California Recall Election Set for Sept. 14

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 (David McNew/AFP/Getty Images)

The date of Gov. Gavin Newsom’s recall election has been set. Voters will head to the polls Sept. 14.

Lt. Governor Eleni Kounalakis set the date of the election Thursday, hours after Secretary of State Shirley Weber officially certified the recall. Weber's certification came after she received the final election cost estimate of $276 million from the Department of Finance.

In a statement, Kounalakis said she believes she's chosen a fair and reasonable date.

"It has always been my intention to choose an election date that gives election officials and the public ample time to ensure a smooth election with broad participation," she said.

Candidates who want to be considered for Newsom's seat, should he be removed from office, have until July 17 to officially file for the race. Democratic political consultant Robin Swanson said the relatively short time frame makes it less likely the ballot will be swamped with possible replacements for Newsom, like it was in 2003 when 135 candidates vied to replace then-Gov. Gray Davis.


"I think what we saw in the Gray Davis recall election was everyone and their brother joining in as candidates and running for office," she said. "And in this instance, people are going to have to file quickly. They either will have already announced that they are running or they're going to have to do it in the next couple of weeks."

The process moved much quicker than was expected when the recall qualified for the ballot. Initially, it seemed most likely the election would take place in October or November. But as COVID rates fell and the economy boomed, Democrats started thinking it might be better for the election to be held sooner rather than later. Newsom even signed legislation this week aimed at speeding up the process. Swanson believes the earlier date will be good for the state.

"We'll be ripping the  Band-Aid off quickly and get it done in September so we can all move on with our lives and go back to governing the state of California," she said.

But even with their campaign time cut short, Newsom's opponents are still determined to give the governor a fight. Former San Diego Mayor Kevin Faulconer, a Republican, said in a statement he's ready to lead.

"Change is coming for California and retirement is coming for Gavin Newsom," Faulconer said.

Still, Newsom appears to be in a strong position heading into the election.  According to a May poll from the Public Policy Institute of California, just about 40% of likely voters think Newsom should be recalled. The poll also found 57% of likely voters say they will reject the recall effort on the ballot this fall, and vote to keep Newsom in office.

Newsom's campaign issued a statement describing the election as “a naked attempt by Trump Republicans to grab control in California." It called on his supporters to "defend our state."

The GOP field is expected to continue to grow. Conservative talk show host Larry Elder, 69, issued a brief statement Wednesday night saying he was seriously considering entering the race and would announce his decision early next week. His entry into the race would give the Republican field a jolt of celebrity sparkle and a name on the ticket known through his nationally syndicated radio show and appearances on Fox News.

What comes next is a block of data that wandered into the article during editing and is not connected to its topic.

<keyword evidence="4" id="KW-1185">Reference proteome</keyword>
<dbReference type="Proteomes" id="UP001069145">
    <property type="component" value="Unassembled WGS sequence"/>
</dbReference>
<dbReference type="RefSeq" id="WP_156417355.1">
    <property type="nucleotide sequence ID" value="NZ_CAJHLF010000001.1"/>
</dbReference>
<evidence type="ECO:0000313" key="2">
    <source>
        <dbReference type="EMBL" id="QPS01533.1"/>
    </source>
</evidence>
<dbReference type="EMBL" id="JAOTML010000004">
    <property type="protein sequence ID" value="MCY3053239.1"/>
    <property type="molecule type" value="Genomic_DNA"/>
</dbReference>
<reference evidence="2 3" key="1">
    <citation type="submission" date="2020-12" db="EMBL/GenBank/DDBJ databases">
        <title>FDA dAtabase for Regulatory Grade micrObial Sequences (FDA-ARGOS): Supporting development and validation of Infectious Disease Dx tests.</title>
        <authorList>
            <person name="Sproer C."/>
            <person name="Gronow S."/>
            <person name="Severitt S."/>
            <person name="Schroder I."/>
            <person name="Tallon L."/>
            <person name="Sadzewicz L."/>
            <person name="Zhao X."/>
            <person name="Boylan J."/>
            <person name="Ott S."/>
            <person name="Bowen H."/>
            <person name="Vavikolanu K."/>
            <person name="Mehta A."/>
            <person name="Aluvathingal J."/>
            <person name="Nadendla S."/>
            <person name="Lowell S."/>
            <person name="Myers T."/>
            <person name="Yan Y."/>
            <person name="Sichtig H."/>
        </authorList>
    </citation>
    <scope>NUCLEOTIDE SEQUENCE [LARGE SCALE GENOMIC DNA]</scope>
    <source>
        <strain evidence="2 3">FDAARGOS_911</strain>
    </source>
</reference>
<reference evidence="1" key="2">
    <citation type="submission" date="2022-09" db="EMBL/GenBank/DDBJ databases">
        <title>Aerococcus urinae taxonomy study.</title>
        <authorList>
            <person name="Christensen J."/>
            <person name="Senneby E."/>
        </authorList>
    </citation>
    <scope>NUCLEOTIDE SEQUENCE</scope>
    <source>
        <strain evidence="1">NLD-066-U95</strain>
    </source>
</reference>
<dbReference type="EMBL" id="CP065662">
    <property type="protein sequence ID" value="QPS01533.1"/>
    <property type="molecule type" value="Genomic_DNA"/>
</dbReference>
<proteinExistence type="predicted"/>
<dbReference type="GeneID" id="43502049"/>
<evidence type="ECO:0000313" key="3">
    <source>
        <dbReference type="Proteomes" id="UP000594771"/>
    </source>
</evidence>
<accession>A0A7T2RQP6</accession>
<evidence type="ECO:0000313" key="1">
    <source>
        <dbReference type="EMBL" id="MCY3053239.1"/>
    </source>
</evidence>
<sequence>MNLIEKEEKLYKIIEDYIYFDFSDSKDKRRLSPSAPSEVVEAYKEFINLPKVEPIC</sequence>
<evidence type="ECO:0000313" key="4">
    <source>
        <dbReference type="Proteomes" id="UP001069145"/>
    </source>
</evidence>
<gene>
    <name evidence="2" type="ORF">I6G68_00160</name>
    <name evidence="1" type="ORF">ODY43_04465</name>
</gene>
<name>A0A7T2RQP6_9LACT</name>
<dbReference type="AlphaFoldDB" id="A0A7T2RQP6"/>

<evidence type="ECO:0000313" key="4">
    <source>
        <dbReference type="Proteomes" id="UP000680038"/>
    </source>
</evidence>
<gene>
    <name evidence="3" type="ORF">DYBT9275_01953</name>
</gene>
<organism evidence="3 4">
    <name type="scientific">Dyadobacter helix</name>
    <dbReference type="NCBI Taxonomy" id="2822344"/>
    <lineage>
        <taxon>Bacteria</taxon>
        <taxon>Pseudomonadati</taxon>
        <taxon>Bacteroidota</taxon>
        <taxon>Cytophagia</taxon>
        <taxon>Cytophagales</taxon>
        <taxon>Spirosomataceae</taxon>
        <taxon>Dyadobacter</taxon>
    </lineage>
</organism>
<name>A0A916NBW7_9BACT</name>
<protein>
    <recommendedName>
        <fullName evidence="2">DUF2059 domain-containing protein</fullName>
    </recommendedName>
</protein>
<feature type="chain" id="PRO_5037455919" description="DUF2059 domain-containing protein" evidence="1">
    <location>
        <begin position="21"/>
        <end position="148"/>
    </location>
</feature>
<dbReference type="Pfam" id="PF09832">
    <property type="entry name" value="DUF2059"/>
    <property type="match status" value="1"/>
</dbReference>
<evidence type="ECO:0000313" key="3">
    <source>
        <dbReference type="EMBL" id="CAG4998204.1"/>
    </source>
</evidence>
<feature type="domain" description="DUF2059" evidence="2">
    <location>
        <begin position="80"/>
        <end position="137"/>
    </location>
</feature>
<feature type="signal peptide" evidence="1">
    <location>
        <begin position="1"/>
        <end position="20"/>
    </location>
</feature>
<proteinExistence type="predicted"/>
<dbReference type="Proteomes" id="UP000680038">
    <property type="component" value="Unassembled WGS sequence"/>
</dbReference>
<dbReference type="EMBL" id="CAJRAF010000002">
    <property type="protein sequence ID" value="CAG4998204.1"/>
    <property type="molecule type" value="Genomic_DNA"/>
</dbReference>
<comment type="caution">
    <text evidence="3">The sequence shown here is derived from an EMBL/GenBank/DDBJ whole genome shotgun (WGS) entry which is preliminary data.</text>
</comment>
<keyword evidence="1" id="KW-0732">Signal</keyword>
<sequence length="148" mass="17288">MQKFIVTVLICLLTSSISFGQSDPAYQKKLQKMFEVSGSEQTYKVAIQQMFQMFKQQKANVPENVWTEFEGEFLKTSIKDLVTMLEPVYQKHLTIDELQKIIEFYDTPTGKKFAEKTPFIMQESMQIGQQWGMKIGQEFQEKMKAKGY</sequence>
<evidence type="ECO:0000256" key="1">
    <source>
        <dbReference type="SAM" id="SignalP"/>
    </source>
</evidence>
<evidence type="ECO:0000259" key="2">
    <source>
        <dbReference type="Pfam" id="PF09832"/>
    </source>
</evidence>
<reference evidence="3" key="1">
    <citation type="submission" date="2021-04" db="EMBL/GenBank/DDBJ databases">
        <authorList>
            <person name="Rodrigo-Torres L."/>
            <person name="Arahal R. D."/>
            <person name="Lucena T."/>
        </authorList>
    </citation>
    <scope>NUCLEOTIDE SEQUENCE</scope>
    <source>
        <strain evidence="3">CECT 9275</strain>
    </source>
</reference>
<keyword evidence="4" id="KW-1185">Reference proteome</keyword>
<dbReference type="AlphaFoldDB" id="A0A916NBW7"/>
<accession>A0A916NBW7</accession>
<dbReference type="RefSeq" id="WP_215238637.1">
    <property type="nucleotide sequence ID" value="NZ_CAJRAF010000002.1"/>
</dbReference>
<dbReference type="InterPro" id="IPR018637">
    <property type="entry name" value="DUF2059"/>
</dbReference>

Along with Faulconer, other Republicans who have said they will run include Republican businessman John Cox, who was defeated by Newsom in 2018, former U.S. Rep. Doug Ose and reality TV personality and former Olympian Caitlyn Jenner.

In a statement, Cox said "a new day" is coming for California and that "the insiders and allies have done their best to manipulate the election date for the pretty boy Governor, but it doesn’t matter. The people are tired of corruption and politicians who don’t deliver."

In a recall election, voters would be asked two questions: First, should Newsom be removed, yes or no? The second question would be a list of replacement candidates to choose from if a majority of voters cast ballots to remove Newsom.

Tom Del Beccaro, a former head of the state Republican Party who chairs Rescue California, one of the groups promoting the recall, said Elder would help drive up support for the critical first question in his home Los Angeles area, the most populous in the state.

“Statewide races in California are often won or lost in L.A. county,” said Del Beccaro, who is not aligned with any candidate. Elder “is going to bring a constituency that is going to help us get a ‘yes’ on the question No. 1.”

Steve Frank, a longtime conservative activist serving as Elder's spokesman, said his entry into the race would become “a major game-changer.” People across the political spectrum “know him, and many listen to his show.”

Elder, a Black man, also would bring more diversity to the Republican ranks.

Claremont McKenna College professor and political scientist Jack Pitney said Elder's entry into the race would be a setback for Cox because “Elder would appeal to the hard-core Republican, conservative base that would have been Cox's base.” Faulconer is considered a GOP moderate.

The Associated Press' Michael R. Blood and Kathleen Ronayne contributed to this report.